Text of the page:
September 15, 1999

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Vol. 19, Issue 02
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The men and women charged with educating the nation's young people occupy a special place in American society. Teaching has long been considered more than just a job--even a calling.
The century was young when the activist Margaret Haley dared to speak from the floor of the National Education Association's convention in Detroit, challenging the assertions made by its president. Teachers, she complained, were grossly underpaid.
In a world that likes to pigeonhole people, Albert Shanker was a paradox.
In 1857, the year the National Education Association was founded, teacher and lecturer William Russell made a bold proposal: Give teachers control over entry into their profession.
Opal McAlister was young, ambitious, and grateful when she took her first teaching job in 1923. One teacher's journey from Calvin Coolidge to Gerald Ford.
If our students are memorizing more forgettable facts than ever before, if they are spending their hours being drilled on what will help them ace a standardized test, then we may indeed have raised the bar--and more's the pity. In that case, school may be harder, but it sure as hell isn't any better.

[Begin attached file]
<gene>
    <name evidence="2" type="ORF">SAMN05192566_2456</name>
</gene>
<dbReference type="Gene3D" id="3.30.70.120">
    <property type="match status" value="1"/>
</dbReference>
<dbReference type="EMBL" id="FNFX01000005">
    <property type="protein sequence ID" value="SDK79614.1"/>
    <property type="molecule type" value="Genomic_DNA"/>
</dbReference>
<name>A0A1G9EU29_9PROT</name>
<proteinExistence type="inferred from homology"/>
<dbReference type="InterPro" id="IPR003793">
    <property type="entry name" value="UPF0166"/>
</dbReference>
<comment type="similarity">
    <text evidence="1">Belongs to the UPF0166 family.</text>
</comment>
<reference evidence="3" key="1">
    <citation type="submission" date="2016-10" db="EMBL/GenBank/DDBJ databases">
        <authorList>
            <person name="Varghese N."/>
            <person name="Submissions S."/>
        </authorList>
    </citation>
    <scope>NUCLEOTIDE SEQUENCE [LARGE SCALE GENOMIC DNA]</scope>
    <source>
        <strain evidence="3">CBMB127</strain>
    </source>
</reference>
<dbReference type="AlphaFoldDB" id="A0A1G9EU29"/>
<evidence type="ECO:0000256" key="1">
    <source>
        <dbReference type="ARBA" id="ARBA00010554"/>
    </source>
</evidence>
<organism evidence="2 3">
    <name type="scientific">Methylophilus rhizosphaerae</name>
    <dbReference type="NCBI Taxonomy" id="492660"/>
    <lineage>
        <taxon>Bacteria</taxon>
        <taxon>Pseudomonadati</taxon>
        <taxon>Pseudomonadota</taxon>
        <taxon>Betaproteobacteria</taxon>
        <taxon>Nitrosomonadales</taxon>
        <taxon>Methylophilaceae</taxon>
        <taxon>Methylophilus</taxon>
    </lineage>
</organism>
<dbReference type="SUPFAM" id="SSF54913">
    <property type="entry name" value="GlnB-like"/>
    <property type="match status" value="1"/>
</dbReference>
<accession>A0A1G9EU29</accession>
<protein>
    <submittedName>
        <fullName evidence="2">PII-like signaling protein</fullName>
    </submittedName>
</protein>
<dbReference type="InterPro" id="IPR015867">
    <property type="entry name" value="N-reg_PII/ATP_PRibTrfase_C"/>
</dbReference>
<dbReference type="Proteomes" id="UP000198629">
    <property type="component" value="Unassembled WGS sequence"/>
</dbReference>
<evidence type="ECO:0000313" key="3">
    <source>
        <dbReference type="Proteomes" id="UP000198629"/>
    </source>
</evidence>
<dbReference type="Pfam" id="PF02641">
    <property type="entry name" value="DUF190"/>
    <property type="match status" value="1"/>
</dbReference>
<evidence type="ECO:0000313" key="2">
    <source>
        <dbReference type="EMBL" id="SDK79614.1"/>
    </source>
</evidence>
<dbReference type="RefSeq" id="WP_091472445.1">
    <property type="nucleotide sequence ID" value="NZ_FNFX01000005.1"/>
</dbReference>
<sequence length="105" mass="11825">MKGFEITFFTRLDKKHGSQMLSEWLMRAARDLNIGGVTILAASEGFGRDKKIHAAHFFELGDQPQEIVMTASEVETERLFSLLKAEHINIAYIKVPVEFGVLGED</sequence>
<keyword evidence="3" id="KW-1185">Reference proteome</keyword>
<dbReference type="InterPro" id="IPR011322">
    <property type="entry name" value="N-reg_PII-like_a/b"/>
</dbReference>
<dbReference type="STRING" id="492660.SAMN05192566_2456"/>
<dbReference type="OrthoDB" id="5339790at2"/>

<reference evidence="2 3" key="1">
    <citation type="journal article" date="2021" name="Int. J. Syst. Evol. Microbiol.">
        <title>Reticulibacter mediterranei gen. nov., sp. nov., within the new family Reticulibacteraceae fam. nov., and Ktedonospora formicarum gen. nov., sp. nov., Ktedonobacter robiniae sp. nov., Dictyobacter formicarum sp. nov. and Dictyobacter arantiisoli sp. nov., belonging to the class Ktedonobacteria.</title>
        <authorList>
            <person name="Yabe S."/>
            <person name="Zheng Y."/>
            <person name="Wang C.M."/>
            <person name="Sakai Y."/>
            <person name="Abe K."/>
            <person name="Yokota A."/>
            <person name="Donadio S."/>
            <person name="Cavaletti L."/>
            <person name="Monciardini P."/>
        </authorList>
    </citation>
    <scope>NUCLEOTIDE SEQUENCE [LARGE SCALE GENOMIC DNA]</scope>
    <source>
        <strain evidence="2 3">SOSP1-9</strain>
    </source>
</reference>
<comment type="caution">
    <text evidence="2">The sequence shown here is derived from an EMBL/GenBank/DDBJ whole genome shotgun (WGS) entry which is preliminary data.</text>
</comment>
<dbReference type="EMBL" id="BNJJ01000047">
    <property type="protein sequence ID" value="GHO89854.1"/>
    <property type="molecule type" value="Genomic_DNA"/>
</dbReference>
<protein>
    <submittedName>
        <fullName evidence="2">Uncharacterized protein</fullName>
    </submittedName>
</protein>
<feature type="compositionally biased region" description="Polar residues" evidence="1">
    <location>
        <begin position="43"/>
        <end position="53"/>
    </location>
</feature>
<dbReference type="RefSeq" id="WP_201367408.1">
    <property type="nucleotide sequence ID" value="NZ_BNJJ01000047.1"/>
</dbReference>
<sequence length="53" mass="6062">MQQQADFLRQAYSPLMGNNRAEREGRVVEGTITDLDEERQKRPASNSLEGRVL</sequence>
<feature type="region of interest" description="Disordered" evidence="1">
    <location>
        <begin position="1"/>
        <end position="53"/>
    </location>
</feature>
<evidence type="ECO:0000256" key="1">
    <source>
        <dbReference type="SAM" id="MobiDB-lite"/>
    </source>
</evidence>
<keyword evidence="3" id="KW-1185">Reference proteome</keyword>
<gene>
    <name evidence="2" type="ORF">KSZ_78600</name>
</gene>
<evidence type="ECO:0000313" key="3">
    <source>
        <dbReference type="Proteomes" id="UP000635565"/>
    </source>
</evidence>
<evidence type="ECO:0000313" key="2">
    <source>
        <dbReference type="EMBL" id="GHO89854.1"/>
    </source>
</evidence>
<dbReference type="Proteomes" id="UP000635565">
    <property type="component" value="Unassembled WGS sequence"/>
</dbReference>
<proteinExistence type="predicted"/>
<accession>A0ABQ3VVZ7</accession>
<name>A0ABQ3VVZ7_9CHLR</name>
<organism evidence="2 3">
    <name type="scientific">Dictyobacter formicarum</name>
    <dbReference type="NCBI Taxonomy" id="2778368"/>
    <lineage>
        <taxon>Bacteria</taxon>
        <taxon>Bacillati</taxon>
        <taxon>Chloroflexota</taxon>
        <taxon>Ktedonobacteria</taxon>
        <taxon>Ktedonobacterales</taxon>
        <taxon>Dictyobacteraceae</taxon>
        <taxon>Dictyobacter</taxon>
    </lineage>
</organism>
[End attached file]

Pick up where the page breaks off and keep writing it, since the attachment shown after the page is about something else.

FOUNDATION SUPPORT: Coverage of specific topics in Education Week is supported in part by grants from the Eli and Edythe Broad Foundation, the Bill & Melinda Gates Foundation, the CME Group Foundation, the Carnegie Corporation of New York, the Jack Kent Cooke Foundation, the Joyce Foundation, the NoVo Foundation, the Noyce Foundation, the Raikes Foundation, the Wallace Foundation, and the Walton Family Foundation. The newspaper retains sole editorial control over the content of the articles that are underwritten by the foundations. Additional grants in support of Editorial Projects in Education’s data journalism and video capacity come from the Leona M. and Harry B. Helmsley Charitable Trust and the Schott Foundation for Public Education. (Updated 1/1/2017)

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